European Union leaders reaffirmed their commitment to carbon neutrality by 2050 at a summit Thursday in Brussels but failed to unanimously agree on its implementation due to Poland’s concerns.
European heads of state and government decided to come back to the topic at a summit in June 2020.
European Council President Charles Michel and European Commission President Ursula von der Leyen stressed the EU’s commitment to the roadmap outlined in the European Union’s Green Deal policy package on the transition to carbon neutrality at a press conference after the first day of discussions.
German Chancellor Angela Merkel said she was “quite satisfied” with the results, which she described as “all in all great progress” but admitted they had “intense discussions”.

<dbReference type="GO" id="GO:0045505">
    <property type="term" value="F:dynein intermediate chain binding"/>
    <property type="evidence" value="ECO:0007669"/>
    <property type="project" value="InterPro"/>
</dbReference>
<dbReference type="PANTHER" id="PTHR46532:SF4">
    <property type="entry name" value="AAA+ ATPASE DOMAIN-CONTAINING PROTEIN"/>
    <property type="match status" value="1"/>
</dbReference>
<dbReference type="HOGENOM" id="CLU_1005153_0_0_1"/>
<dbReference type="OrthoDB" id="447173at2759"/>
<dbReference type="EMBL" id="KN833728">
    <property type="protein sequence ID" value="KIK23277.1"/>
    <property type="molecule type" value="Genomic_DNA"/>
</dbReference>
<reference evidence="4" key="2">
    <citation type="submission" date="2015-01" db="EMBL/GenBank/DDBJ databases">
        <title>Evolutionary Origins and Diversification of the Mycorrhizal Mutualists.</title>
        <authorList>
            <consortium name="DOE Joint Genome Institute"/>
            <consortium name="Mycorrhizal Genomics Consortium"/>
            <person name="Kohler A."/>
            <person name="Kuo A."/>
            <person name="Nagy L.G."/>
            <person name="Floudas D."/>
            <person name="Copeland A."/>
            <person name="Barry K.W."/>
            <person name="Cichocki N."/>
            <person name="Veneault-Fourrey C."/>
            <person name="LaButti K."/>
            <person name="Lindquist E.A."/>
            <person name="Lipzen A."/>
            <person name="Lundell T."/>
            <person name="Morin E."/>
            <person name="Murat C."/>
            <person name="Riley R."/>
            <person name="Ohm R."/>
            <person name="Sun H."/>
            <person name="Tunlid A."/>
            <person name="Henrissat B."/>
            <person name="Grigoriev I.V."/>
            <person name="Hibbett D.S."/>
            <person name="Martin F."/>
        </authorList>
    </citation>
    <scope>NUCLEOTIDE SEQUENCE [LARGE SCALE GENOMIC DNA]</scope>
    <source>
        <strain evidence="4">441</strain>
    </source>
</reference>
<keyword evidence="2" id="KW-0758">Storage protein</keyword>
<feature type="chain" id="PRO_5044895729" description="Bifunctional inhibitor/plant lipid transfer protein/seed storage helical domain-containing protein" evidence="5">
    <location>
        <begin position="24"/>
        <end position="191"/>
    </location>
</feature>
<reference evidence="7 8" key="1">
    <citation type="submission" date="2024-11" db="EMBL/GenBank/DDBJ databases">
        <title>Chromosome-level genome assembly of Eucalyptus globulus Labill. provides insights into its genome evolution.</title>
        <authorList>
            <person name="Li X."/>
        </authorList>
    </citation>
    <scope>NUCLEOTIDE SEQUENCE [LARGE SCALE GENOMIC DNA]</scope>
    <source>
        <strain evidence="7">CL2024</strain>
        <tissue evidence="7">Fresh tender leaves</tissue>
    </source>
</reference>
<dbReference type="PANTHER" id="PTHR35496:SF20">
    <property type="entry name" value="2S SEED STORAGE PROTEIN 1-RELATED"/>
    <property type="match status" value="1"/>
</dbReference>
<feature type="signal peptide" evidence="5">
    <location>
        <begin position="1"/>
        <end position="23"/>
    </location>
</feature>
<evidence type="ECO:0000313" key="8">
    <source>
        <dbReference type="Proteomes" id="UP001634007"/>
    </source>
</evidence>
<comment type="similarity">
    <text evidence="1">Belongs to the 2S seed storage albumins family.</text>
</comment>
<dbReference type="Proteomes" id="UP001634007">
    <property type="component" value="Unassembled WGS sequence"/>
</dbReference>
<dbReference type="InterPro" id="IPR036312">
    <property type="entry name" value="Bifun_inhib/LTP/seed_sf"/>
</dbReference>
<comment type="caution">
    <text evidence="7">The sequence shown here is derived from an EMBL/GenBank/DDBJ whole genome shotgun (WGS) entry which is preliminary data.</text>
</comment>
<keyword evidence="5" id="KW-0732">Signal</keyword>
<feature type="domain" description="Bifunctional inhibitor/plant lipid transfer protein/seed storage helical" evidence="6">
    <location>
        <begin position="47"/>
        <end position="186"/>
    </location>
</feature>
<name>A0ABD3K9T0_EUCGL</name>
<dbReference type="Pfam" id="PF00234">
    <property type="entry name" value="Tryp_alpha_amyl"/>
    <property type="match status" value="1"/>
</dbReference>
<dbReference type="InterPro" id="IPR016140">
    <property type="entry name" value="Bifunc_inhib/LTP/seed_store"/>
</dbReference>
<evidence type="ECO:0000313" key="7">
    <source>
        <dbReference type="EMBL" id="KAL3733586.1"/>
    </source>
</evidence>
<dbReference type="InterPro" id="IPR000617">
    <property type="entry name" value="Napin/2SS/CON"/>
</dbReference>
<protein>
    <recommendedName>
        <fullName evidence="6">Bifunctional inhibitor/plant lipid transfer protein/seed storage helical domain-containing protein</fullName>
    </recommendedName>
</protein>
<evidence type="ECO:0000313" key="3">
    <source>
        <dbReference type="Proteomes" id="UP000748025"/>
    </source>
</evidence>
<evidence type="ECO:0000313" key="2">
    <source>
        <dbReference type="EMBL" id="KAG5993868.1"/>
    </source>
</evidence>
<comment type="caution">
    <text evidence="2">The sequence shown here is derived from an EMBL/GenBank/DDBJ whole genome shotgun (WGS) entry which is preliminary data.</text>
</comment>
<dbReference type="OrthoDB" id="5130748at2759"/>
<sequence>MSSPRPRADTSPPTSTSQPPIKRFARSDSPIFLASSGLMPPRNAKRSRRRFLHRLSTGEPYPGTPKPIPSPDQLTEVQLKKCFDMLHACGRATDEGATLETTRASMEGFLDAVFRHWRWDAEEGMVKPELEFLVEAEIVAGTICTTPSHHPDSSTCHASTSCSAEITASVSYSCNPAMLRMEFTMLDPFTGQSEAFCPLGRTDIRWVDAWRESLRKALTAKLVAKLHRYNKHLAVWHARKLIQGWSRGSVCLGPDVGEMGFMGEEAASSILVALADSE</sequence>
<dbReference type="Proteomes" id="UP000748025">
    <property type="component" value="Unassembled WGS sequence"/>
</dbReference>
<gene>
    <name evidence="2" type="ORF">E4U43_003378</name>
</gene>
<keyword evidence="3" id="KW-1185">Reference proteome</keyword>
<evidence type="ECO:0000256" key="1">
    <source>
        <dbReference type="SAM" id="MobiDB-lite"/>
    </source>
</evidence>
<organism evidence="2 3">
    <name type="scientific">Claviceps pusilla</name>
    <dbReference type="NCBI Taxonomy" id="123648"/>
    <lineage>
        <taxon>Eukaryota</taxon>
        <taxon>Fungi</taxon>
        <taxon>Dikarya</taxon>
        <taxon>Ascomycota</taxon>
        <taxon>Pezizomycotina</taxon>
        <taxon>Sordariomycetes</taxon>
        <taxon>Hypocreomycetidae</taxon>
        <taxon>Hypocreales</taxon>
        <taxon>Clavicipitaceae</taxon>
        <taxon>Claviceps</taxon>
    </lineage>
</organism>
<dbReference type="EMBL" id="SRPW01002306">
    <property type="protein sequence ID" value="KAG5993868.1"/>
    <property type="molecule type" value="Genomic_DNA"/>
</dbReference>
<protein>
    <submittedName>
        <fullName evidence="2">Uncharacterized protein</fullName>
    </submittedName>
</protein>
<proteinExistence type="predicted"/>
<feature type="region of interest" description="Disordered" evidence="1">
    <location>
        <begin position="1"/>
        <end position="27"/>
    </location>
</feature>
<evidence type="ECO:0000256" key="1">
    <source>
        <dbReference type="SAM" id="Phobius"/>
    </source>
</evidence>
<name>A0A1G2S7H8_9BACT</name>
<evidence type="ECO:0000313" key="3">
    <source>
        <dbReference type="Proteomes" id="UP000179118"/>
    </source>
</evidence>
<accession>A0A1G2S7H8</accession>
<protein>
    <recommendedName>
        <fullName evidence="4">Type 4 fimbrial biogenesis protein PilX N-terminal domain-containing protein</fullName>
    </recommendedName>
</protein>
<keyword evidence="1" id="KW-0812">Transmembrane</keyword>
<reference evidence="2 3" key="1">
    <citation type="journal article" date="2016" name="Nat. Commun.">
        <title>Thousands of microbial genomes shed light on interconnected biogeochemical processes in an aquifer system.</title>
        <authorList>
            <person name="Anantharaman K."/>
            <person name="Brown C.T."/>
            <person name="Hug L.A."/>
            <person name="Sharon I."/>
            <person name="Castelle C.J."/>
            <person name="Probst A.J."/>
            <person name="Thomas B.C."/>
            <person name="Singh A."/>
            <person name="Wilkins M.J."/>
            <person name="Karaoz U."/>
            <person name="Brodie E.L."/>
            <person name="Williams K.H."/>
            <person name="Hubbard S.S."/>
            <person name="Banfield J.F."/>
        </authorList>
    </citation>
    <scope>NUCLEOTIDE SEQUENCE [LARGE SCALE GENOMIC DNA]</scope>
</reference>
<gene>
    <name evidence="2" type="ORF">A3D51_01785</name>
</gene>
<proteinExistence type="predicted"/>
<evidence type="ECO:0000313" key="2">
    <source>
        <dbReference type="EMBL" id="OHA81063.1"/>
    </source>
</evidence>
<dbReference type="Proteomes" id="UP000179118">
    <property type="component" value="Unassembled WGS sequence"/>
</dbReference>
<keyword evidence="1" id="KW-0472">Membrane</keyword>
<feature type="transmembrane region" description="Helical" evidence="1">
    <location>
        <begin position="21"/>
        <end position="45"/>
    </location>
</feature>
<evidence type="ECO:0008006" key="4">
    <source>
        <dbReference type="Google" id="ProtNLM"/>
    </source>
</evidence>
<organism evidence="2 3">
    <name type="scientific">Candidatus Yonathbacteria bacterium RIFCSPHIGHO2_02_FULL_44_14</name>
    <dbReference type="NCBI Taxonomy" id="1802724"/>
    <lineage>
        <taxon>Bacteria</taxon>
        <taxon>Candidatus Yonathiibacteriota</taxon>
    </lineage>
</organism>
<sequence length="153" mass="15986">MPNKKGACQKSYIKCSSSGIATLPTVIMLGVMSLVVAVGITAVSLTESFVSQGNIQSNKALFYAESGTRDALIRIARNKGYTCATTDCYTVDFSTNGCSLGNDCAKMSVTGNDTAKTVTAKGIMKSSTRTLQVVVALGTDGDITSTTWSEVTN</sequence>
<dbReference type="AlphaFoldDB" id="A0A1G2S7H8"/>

Polish Prime Minister Mateusz Morawiecki also welcomed a solution that gives Poland “enormous flexibility” after he secured an exemption from 2050 climate neutrality.
His Czech counterpart, Andrej Babis, also reached his goal as the conclusions of the meeting mentioned nuclear energy as part of some member states’ energy mixes.
Carbon neutrality, or having a net zero carbon footprint, refers to achieving net zero carbon dioxide emissions by balancing carbon emissions with carbon removal or simply eliminating carbon emissions altogether.
The leaders meanwhile postponed negotiations on the EU’s budget for the 2021-2027 period. Michel will continue to hold bilateral talks with governments on the multiannual financial framework.
The European Council also stated in its conclusions that the Turkey-Libya Maritime Border Deal “cannot produce any legal consequences for third states” and unequivocally reaffirmed its solidarity with Greece and Cyprus.
By Agnes Szucs in Brussels